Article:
GSA Annual Meeting in Denver, Colorado, USA - 2016

Paper No. 13-2
Presentation Time: 8:20 AM


SMITH, Jacqueline A.1, HODGE, James L.1, KURTZ, Bradley H.1 and GARVER, John I.2, (1)Physical & Biological Sciences, The College of Saint Rose, 432 Western Avenue, Albany, NY 12203, (2)Geology Department, Union College, 807 Union ST, Schenectady, NY 12308,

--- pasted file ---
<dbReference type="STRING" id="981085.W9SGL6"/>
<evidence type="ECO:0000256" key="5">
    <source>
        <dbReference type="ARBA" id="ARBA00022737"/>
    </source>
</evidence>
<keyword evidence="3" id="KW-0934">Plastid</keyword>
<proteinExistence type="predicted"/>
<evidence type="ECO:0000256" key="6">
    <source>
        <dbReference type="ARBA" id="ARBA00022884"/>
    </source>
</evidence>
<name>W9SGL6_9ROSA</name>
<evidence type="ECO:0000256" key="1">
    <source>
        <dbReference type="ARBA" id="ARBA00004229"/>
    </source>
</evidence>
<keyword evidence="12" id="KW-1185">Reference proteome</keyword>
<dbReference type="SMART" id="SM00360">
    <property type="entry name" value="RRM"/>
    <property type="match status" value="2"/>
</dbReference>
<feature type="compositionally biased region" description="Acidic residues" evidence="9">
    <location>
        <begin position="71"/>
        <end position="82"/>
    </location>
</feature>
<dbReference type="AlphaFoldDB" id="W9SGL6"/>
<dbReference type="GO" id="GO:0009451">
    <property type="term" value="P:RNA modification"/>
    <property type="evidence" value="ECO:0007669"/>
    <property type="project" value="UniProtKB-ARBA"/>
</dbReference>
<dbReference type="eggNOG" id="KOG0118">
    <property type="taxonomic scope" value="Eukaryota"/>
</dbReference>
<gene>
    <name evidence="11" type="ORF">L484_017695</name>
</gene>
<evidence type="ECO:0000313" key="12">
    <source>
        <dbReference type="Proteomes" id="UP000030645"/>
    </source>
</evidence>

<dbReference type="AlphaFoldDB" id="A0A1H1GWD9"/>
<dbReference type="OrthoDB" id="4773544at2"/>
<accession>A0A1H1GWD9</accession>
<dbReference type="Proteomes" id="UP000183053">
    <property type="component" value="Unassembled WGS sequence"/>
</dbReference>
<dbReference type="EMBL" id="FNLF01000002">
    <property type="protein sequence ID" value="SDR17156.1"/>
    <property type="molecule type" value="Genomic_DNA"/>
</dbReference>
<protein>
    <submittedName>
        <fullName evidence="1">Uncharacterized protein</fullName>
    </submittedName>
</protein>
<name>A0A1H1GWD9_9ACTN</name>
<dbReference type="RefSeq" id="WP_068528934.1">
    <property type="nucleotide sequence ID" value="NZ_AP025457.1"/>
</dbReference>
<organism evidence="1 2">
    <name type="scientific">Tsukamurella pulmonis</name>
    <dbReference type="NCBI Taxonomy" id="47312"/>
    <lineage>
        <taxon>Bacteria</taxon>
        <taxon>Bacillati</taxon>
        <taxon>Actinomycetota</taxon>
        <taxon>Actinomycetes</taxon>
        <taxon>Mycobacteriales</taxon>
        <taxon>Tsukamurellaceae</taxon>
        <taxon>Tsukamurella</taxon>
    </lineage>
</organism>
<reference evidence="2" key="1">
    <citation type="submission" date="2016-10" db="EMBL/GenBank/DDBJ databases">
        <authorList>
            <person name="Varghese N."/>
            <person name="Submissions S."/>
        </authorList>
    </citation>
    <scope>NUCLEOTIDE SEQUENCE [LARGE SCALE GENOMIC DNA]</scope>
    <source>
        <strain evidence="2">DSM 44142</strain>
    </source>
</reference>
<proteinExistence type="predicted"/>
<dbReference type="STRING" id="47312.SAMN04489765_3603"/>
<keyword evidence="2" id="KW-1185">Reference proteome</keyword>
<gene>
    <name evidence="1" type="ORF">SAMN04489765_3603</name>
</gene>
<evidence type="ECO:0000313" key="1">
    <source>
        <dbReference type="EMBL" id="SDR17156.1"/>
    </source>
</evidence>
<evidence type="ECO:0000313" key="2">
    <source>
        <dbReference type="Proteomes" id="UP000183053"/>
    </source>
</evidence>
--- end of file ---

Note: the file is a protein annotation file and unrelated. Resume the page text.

Microplastics are commonly defined as plastic particles less than 5 mm in diameter, whether deliberately manufactured to be that size or resulting from the fragmentation or erosion of larger pieces of plastic. Despite recent legislative bans, many personal care products such as facial scrubs still use tiny particles of plastic as abrasives. Plastic fibers, such as those released by laundering of polyester fleece, also make up part of the microplastic load potentially reaching waterways. Microplastic particles are a health hazard for aquatic organisms and an undesirable component of public water supplies. We are investigating the extent to which microplastic particles, both from personal care products and from other sources, are reaching the Mohawk River in upstate New York. The Mohawk River is the main tributary of the Hudson River, coinciding with the Erie Canal for stretches downriver from Rome, NY (43.20256° N, 75.47824° W), and serves as the water supply for several municipalities (e.g., Latham, NY). We used a manta trawl deployed from a rigid inflatable boat to collect 60 samples of planktonic material along the 112-mile section of the Mohawk River and/or Erie Canal between Rome, NY, and the Crescent Dam in Cohoes, NY (42.80685° N, 73.72276° W). Each trawl lasted for ~1 mile. We used an Ekman grab sampler to collect 64 samples of channel sediment along the same section of the Mohawk River and/or Erie Canal. Sample processing for planktonic samples includes sieving and wet peroxide oxidation to remove organic material. Sample processing for sediment grab samples includes drying, sieving, density separation, and wet peroxide oxidation. Anthropogenic particles that contain dye are easiest to spot under a microscope. Laboratory analyses are currently underway; preliminary results indicate that the majority of the planktonic samples include dyed particles. Raman spectroscopy provides definitive identification of plastics and other anthropogenic materials, including paint. We used Raman spectroscopy to match fragments of paint found in planktonic samples previously collected from the near-shore Mohawk and Hudson Rivers to the type of paint used on some of the locks on the Erie Canal.